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Cryptocurrency exchanges and traders in Asia are struggling to insure themselves against the risk of hacks and theft, a factor they claim is deterring large fund managers from investing in a nascent market yet to be embraced by regulators.

Getting the buy-in from insurers would mark an important step in crypto industry efforts to show that it has solved the problem of storing digital assets safely following the reputational damage of a series of thefts, and allow it to attract investment from mainstream asset managers.

“Most institutionally minded crypto firms want to buy proper insurance, and in many cases, getting adequate insurance coverage is a regulatory or legal requirement,” said Henri Arslanian, PwC fintech and crypto leader for Asia.

“However, getting such coverage is almost impossible despite their best efforts.”

Many asset managers are interested in digital assets. A Greenwich Associates survey, published in September, said 72% of institutional investors who responded to the research firm believe crypto has a place in the future.

Last month, Mohamed El-Erian, Allianz’s chief economic adviser said that cryptocurrencies would gain wider acceptance as institutions began to invest in the space.

Most have held off investing so far however, citing regulatory uncertainty and a lack of faith in existing market infrastructure for storing and trading digital assets following a series of hacks, as well the plunge in prices.

The total market capitalisation of crypto currencies is currently estimated at approximately US$120bil (RM502bil) compared to over US$800bil (RM3.3tril) at its peak in January.

“Institutional investors who are interested in investing in crypto will have various requirements, including reliable custody and risk management arrangements,” said Hoi Tak Leung, a senior lawyer in Ashurst’s digital economy practice.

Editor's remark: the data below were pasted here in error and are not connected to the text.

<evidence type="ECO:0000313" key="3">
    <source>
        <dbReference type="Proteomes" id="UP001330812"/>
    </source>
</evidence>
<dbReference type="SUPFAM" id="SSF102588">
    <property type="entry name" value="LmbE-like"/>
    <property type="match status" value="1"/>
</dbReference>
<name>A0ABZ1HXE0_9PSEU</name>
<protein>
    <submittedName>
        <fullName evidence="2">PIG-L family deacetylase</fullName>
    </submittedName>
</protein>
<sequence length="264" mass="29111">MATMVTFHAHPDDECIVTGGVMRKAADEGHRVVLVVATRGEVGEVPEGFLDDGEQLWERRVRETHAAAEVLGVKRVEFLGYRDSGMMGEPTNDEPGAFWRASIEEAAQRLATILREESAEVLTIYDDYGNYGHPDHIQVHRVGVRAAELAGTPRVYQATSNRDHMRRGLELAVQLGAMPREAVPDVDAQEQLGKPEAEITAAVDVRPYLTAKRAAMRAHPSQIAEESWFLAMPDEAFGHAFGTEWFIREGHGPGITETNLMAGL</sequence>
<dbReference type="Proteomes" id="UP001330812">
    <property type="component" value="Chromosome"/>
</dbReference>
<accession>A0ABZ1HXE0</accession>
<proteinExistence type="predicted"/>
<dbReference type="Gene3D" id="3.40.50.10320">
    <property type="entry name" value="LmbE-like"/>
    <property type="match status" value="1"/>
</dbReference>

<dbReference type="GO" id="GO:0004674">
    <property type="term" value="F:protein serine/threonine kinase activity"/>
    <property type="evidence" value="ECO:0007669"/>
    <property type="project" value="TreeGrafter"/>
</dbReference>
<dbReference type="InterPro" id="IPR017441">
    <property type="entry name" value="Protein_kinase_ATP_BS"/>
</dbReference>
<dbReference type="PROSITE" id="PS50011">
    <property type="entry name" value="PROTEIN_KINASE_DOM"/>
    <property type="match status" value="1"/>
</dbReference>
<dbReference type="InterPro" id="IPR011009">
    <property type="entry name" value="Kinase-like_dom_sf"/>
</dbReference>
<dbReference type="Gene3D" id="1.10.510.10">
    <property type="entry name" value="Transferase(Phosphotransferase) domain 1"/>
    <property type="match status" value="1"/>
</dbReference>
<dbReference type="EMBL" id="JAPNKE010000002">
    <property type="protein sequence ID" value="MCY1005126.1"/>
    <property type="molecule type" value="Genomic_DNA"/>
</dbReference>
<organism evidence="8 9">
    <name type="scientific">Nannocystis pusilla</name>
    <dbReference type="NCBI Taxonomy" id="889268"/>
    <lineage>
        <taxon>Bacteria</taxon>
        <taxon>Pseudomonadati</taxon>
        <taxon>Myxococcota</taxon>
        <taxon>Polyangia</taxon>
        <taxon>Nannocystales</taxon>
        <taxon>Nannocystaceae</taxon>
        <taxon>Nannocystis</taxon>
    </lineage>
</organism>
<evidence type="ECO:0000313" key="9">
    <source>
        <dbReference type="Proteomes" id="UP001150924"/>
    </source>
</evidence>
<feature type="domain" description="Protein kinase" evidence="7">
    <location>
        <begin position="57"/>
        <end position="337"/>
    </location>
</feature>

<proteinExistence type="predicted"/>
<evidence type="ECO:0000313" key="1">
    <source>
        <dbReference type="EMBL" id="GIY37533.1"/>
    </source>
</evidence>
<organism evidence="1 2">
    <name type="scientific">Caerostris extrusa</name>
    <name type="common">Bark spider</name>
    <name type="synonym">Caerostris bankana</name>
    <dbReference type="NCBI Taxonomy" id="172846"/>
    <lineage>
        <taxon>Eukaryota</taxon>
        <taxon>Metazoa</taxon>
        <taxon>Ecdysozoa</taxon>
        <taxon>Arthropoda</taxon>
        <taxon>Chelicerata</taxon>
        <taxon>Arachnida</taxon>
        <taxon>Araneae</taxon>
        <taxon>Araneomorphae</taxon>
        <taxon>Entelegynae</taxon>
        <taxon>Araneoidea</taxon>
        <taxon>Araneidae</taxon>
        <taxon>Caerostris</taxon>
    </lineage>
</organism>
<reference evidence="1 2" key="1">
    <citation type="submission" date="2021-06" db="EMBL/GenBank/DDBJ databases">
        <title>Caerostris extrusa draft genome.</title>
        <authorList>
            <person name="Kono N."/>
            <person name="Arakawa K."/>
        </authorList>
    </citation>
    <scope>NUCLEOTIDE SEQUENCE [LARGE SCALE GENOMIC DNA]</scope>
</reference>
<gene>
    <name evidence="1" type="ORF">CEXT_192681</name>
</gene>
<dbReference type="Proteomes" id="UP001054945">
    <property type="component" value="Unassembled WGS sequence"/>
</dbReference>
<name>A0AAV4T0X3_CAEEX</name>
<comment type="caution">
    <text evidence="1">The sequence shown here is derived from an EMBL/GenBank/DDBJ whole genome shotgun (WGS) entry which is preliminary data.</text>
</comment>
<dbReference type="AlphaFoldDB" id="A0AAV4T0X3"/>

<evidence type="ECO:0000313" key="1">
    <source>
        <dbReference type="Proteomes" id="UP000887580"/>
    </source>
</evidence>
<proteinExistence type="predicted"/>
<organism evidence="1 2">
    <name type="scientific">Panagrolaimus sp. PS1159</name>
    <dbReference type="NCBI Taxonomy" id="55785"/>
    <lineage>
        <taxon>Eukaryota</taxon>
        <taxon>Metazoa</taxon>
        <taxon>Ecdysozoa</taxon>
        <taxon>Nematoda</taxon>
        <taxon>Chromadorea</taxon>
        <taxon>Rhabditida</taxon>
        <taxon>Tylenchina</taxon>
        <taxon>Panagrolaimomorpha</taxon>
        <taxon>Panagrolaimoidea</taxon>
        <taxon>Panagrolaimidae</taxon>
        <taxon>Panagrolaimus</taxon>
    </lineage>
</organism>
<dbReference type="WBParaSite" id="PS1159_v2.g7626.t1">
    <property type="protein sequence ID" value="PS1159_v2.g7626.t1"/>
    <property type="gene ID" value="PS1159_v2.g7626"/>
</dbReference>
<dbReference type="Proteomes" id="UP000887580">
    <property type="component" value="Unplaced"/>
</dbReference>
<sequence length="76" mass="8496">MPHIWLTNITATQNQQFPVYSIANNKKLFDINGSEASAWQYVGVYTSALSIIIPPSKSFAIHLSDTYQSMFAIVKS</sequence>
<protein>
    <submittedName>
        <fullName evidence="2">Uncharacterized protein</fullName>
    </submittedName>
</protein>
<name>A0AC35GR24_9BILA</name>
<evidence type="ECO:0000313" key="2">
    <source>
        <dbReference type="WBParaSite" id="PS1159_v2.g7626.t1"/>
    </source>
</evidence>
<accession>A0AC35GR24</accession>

“Insufficient insurance coverage, particularly in a volatile industry such as crypto, will be a significant impediment to greater ‘institutionalisation’ of crypto investments.”

Regulatory uncertainty is another problem for large asset managers. While crypto currencies raise a number of concerns for regulators, including money laundering risks, few have set out clear frameworks for how cryptocurrencies should be traded, and by whom.

Insurance might allay some of the regulators’ concerns around cyber security. Hong Kong’s Securities and Futures Commission recently said it was exploring regulating crypto exchanges, and signalled that the vast majority of the virtual assets held by a regulated exchange would need insurance cover.

Custody challenge

Keeping crypto assets secure involves storing a 64 character alphanumeric private key. If the key is lost, the assets are effectively lost too.

Assets can be stored online, in so-called hot wallets, which are convenient to trade though vulnerable to being hacked, or in ‘cold’ offline storage solutions, safe from hacks, but often inconvenient to access frequently.

Over US$800mil worth of crypto currencies were stolen in the first half of this year according to data from Autonomous NEXT, a financial research firm.

Some institutions have started working to solve this problem, and may provide fierce competition to the incumbent players.